On the right course
The importance of plant breeders’ rights
Australia was one of the last developed economies to introduce legislation that protected the intellectual property rights of plant breeders. In 1994, the eventual introduction of an effective Australian Plant Breeder’s Rights (PBR) Act in 1994 has since encouraged private investment.
The horticulture, floriculture, pasture seed and tropical crops sectors were quick to access elite international germplasm, whose owners had previously declined Australian opportunities due to the lack of protection offered for their property rights. These rights are recognised internationally under the UPOV Treaty conventions, of which Australia is now a signatory, and its benefits have spread across all sectors, as seen in the range of products available in today’s market.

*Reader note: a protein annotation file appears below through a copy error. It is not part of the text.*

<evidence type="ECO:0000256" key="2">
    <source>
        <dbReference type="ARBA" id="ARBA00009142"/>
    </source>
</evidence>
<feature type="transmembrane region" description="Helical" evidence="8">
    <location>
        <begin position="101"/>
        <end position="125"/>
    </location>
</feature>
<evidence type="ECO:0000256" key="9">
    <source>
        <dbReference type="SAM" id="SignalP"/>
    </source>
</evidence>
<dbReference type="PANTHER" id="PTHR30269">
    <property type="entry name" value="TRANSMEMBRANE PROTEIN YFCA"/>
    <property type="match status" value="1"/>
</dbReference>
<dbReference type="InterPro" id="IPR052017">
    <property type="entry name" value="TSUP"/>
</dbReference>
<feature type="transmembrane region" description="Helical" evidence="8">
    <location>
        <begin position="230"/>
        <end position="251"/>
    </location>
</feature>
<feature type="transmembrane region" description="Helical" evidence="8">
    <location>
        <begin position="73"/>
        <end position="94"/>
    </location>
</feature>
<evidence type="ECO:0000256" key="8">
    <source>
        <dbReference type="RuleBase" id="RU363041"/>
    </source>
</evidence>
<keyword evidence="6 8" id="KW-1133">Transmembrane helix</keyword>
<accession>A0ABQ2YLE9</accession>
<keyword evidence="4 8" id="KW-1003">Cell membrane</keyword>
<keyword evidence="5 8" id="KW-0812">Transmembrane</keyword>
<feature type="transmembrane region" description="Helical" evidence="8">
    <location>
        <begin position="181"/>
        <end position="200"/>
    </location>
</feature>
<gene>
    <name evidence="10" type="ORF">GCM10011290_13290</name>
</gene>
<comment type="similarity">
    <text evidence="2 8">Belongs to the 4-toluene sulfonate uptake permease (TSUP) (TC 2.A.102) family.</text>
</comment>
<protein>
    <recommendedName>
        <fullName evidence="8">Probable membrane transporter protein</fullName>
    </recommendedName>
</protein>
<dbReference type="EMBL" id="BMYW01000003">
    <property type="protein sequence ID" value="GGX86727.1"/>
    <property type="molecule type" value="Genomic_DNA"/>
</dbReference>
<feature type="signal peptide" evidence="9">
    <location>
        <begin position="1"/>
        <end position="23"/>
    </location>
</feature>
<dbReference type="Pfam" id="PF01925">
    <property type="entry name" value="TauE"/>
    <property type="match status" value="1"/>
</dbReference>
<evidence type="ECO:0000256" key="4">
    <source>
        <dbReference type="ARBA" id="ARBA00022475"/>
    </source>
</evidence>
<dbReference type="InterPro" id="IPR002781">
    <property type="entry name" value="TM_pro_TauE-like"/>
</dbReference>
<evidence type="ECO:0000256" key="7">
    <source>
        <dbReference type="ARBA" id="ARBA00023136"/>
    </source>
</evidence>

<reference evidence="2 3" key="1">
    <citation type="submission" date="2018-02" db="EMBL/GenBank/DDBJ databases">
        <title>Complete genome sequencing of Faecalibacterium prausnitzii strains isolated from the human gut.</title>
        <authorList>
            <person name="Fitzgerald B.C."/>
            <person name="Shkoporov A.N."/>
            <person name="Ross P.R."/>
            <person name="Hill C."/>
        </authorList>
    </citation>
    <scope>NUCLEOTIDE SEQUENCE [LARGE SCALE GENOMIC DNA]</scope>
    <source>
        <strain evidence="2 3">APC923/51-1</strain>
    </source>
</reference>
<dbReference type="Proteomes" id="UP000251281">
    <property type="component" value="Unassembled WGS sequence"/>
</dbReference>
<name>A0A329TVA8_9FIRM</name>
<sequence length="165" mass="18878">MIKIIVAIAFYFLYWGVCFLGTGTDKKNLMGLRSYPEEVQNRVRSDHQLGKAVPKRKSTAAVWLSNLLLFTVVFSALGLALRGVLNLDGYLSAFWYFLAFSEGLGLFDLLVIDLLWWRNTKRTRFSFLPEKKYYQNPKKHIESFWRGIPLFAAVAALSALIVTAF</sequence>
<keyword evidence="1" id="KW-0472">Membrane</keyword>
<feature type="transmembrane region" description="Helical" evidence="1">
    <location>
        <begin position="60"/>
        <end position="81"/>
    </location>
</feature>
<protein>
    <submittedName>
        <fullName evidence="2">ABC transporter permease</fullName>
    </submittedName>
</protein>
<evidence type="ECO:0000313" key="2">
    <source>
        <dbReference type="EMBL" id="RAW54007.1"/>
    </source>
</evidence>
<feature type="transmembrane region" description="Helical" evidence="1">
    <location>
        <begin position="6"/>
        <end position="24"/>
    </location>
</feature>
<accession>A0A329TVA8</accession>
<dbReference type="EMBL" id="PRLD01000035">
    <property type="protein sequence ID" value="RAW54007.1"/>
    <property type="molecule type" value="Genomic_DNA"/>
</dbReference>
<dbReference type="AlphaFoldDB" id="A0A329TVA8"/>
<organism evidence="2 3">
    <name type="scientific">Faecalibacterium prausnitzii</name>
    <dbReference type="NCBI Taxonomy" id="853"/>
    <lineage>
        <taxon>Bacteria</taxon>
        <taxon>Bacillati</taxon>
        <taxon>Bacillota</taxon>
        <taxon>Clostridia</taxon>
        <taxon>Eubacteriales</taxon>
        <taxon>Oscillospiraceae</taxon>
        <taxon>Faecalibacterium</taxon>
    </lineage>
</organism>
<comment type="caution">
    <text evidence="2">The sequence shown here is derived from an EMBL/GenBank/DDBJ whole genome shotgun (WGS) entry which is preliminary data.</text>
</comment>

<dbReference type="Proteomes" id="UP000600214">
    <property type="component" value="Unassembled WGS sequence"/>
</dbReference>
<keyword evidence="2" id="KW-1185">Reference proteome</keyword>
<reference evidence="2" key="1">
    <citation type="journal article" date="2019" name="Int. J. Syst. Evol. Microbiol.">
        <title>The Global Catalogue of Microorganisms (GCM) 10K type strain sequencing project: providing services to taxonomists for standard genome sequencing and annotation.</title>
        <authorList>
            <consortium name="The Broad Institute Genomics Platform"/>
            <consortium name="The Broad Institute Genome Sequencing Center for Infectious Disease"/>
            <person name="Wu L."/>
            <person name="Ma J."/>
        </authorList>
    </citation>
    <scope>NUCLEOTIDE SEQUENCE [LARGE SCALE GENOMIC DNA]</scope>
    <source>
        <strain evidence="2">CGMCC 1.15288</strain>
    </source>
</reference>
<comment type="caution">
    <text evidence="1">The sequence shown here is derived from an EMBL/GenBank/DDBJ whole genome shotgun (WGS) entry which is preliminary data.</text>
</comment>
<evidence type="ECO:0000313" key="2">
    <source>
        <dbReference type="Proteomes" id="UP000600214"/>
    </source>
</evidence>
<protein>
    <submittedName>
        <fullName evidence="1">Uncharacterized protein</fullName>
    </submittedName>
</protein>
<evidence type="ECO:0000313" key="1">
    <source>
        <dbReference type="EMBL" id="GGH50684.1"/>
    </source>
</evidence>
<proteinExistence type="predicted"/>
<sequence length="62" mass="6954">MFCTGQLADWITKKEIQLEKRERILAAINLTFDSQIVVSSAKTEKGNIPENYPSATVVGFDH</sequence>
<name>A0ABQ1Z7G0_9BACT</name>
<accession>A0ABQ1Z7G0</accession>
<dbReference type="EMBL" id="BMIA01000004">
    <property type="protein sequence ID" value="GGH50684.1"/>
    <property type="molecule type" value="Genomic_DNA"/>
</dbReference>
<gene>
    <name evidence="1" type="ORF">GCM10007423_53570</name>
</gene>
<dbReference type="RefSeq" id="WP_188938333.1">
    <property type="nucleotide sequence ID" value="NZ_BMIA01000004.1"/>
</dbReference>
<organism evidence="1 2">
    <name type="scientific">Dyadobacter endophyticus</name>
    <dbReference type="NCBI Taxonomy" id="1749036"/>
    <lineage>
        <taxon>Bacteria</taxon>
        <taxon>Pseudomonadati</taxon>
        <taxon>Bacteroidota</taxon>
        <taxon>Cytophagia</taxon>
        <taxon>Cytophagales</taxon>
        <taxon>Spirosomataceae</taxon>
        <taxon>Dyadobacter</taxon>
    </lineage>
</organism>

Find out more about plant breeders’ rights on the government’s website.
A growing sector
Progress in private investment for broadacre, open-pollinated crops, such as wheat and barley, has been much slower. But momentum is building quickly, especially with the GRDC announcing in 1999 that, as a result of sector-wide reviews, it would not continue to support the traditional plant variety breeding agencies beyond 2005. This decision paved the way for new, commercially focused and internationally connected operators such as LongReach.
Sector consolidation is now accelerating. Elite proprietary genetic material with a wide spectrum of disease resistance and quality traits is now available to Australia as it never has been before. You can get more information on GRDC reviews of the performance of the Australian cereal-breeding sector on the GRDC website.